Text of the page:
Should I Offer Forgiveness Without Repentance? Jun 27, 2015 23:30:12 GMT -5
Post by PurplePuppy on Jun 27, 2015 23:30:12 GMT -5
Should I Offer Forgiveness Without Repentance?
Unconditional forgiveness is canceling a debt to all those who intentionally offend us, whether or not they own up to what they have done. Offering forgiveness without repentance, however, does not follow the biblical model of forgiveness (Luke 17:3,4).
The Bible says that we are to forgive as God forgave us (Ephesians 4:32, Colossians 3:13). God forgives us when we repent (Mark 1:15, Luke 13:3,5, Acts 3:19). He does not grant forgiveness to those of us who are stiff-necked and refuse to repent. We must recognize our sin and repent to receive and enjoy God’s merciful forgiveness. God requires repentance and so must we.
Repentance is important because it’s a person’s only hope for real change (Matthew 18:3; Acts 26:20). If we don’t admit our sin, it’s impossible to be transformed. If we aren’t keenly aware of the sinful direction our lives are going, we will not see a need to adjust the direction. Repentance demonstrates that we need God to help us change our thinking, attitudes, and behavior.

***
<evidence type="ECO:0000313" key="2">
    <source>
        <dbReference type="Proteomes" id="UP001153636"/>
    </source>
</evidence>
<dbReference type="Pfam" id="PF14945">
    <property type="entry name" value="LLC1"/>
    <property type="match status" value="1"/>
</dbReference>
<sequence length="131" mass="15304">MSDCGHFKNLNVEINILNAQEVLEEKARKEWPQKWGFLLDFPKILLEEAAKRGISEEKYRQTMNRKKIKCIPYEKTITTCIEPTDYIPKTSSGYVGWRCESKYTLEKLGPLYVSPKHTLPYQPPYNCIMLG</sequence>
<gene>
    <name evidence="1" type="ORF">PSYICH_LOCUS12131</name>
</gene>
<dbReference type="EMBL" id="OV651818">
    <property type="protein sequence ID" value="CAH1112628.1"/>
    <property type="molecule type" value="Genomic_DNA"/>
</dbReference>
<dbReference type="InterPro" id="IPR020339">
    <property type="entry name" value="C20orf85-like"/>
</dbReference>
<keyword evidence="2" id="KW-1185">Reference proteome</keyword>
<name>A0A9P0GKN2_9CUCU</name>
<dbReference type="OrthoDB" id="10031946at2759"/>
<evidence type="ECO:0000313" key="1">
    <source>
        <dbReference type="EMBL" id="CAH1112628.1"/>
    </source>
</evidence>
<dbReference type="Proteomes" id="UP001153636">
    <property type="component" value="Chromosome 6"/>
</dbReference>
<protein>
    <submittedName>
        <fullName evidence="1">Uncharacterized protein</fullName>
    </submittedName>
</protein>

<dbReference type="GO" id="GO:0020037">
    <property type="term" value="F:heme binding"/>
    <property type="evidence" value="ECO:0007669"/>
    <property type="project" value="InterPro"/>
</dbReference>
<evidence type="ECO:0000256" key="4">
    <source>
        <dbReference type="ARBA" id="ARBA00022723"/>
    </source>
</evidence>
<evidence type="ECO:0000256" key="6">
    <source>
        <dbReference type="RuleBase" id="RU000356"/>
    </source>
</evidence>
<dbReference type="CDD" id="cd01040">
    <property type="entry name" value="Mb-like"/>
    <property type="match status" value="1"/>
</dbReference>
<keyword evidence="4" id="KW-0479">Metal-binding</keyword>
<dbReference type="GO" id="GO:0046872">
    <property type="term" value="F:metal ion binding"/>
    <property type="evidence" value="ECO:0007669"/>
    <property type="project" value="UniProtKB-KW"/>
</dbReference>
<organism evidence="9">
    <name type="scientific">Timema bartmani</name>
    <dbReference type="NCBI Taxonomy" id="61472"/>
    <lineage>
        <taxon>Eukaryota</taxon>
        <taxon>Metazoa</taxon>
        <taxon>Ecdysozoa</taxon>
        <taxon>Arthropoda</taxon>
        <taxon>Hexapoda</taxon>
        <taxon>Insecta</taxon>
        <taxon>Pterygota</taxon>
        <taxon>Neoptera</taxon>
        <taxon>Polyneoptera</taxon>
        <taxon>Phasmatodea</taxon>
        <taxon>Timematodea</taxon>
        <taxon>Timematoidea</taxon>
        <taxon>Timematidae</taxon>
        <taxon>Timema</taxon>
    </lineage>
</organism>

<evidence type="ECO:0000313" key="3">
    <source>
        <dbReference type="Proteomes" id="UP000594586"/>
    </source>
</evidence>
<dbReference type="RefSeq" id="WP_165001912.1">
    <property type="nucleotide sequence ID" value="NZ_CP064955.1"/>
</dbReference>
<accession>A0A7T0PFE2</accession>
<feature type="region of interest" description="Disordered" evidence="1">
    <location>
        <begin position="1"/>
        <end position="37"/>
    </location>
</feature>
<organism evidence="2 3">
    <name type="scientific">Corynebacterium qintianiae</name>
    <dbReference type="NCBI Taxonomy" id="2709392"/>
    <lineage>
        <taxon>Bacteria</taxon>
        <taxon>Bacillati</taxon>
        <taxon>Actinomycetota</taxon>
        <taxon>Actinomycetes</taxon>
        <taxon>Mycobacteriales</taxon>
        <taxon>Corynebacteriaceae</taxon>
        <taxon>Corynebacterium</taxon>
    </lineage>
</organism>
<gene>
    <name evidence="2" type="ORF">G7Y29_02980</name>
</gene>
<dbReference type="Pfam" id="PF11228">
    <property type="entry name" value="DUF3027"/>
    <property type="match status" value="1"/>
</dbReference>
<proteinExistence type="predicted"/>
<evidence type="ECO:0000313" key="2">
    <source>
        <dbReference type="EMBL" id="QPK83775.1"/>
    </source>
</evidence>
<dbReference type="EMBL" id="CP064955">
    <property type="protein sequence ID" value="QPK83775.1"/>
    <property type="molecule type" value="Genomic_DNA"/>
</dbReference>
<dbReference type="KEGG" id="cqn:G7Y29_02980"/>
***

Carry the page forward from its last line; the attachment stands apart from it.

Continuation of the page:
An unrepentant person maintains a sense of control over his life through pride, which can lead to destruction, violence, and animosity (Proverbs 8:13; 16:18; 29:23). Turning toward God (repentance) is necessary to break the cycle of destructive behaviors and patterns of relating to others. If as believers we don’t require repentance on the part of the offender, we stand in the way of that person’s coming to see his need for God and experiencing His forgiveness. To put it simply, forgiveness is a two-way process: repentance on the part of the offender and pardon on the part of the offended.
When only one part of the forgiveness process takes place, the hurt felt by the offended one can lead to hatred, bitterness, and desire for revenge. Because we desperately want relief from the gnawing desire to get even, we can be tempted to let an issue go, or “forgive” without ever confronting the person or waiting for him to show remorse.